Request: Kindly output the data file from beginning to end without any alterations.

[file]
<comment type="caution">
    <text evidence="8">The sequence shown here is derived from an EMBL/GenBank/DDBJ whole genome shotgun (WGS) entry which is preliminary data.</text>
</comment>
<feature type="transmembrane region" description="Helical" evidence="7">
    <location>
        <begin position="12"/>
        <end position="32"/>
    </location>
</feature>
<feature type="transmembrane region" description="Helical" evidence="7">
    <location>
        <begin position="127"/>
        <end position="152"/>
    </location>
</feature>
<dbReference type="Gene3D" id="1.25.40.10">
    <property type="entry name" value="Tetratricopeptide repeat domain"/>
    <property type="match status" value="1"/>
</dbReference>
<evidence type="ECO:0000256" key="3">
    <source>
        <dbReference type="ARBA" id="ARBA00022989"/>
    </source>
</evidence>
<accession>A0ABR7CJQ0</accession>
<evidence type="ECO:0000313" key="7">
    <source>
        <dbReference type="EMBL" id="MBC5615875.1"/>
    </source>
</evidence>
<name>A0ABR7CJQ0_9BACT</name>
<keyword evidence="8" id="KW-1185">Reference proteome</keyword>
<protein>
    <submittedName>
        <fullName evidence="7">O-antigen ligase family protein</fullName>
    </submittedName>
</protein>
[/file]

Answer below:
<comment type="caution">
    <text evidence="8">The sequence shown here is derived from an EMBL/GenBank/DDBJ whole genome shotgun (WGS) entry which is preliminary data.</text>
</comment>
<feature type="transmembrane region" description="Helical" evidence="7">
    <location>
        <begin position="12"/>
        <end position="32"/>
    </location>
</feature>
<feature type="transmembrane region" description="Helical" evidence="7">
    <location>
        <begin position="127"/>
        <end position="152"/>
    </location>
</feature>
<dbReference type="Gene3D" id="1.25.40.10">
    <property type="entry name" value="Tetratricopeptide repeat domain"/>
    <property type="match status" value="1"/>
</dbReference>
<evidence type="ECO:0000256" key="3">
    <source>
        <dbReference type="ARBA" id="ARBA00022989"/>
    </source>
</evidence>
<accession>A0ABR7CJQ0</accession>
<evidence type="ECO:0000313" key="7">
    <source>
        <dbReference type="EMBL" id="MBC5615875.1"/>
    </source>
</evidence>
<name>A0ABR7CJQ0_9BACT</name>
<keyword evidence="8" id="KW-1185">Reference proteome</keyword>
<protein>
    <submittedName>
        <fullName evidence="7">O-antigen ligase family protein</fullName>
    </submittedName>
</protein>